But we are not alone in reshaping what it means to be a family. Pertman writes, “Realities like single parenting, divorce, and poverty have hammered away at the ideal [of straight, married couples as best for raising children] with more force than same-sex couples could ever hope to muster.”
At a minimum, adoption provides a starting point for addressing historic, mind-boggling changes that will further reshape our understanding of what constitutes a “normal” family. . . . But adoption’s chronicles are more than just cautionary tales; they also offer positive messages, instructive guidance, and hope. They affirm that family is about far more than bloodlines, while explaining that ignoring biology helps no one. They show that children are eminently capable of enlarging the circle of those they love without losing affection for the people already there. In probably their most optimistic lesson, they also demonstrate that it’s possible to topple even deeply entrenched regimes.
Adoption Nation is a balanced, readable, and sympathetic blend of reporting, history, personal anecdote, and social commentary. Adoptive families and potential families will find it invaluable. Non-adoptive families, too, especially those of us who formed our family in non-traditional ways, will find much food for thought—and may discover new ways to build bridges and find allies.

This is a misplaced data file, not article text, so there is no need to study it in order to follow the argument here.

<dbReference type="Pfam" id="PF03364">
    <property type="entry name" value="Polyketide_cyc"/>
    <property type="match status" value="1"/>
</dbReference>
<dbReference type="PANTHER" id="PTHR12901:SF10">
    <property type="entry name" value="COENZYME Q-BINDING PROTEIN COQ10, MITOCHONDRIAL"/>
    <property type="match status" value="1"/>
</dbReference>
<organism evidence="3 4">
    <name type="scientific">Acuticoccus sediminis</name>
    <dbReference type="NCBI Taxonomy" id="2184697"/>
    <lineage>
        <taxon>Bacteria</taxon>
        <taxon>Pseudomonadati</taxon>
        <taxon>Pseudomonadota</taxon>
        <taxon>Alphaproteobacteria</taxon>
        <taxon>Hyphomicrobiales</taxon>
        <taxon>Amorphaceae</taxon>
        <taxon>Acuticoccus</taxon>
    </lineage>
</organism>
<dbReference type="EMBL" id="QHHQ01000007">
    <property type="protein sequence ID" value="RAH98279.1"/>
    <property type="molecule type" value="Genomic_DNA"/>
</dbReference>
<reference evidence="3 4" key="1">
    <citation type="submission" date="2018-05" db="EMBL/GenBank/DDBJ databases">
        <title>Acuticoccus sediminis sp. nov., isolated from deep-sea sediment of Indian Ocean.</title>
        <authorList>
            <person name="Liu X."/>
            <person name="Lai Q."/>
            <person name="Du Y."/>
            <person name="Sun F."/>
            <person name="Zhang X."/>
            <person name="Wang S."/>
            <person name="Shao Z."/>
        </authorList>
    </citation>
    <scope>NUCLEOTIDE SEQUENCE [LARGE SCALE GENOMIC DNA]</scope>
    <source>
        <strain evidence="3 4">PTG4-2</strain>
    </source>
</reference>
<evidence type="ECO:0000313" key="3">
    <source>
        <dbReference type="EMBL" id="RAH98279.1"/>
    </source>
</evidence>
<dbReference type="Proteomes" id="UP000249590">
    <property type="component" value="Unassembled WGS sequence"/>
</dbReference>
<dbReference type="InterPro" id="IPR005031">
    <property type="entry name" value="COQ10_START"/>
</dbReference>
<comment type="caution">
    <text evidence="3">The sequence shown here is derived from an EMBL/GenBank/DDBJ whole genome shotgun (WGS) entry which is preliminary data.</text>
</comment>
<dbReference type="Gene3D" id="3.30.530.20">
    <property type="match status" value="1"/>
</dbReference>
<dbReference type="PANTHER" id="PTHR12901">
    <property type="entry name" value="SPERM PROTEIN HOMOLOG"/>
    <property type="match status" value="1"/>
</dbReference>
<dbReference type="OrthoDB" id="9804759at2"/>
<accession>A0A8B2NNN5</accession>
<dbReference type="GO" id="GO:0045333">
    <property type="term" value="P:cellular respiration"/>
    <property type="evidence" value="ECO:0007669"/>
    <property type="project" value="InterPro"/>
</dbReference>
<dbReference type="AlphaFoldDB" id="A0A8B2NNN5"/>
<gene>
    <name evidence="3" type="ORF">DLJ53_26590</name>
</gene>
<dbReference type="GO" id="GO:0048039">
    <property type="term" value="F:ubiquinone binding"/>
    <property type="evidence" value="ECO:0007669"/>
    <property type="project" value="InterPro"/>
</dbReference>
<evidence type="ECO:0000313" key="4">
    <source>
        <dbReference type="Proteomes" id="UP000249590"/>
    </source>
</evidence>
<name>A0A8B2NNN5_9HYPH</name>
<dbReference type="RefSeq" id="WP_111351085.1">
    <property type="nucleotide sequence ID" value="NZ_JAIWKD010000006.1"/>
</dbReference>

Leave a comment on this post with some observation, question, resource, or personal anecdote about adoption, and I’ll enter you in a drawing to receive a free copy of the book, courtesy of the publisher. Comments must be left before 11:59 p.m. Pacific Time Wednesday, April 6, 2011. (That’s 2:59 a.m. Eastern Time, April 7.) I’ll be doing two more giveaways, on Thursday and Friday this week, so do stop back!
Rules and restrictions: U.S. and Canada residents only, please. One entry per person. Don’t worry if your comment is moderated; once I approve it, it will appear based on the time you submitted it. Spam comments, including off-topic or commercial comments, will not count. If you win any one of the three drawings for this book, you cannot play again. If you are or have been a paying advertiser (or an employee of a paying advertiser) on Mombian, you can’t play.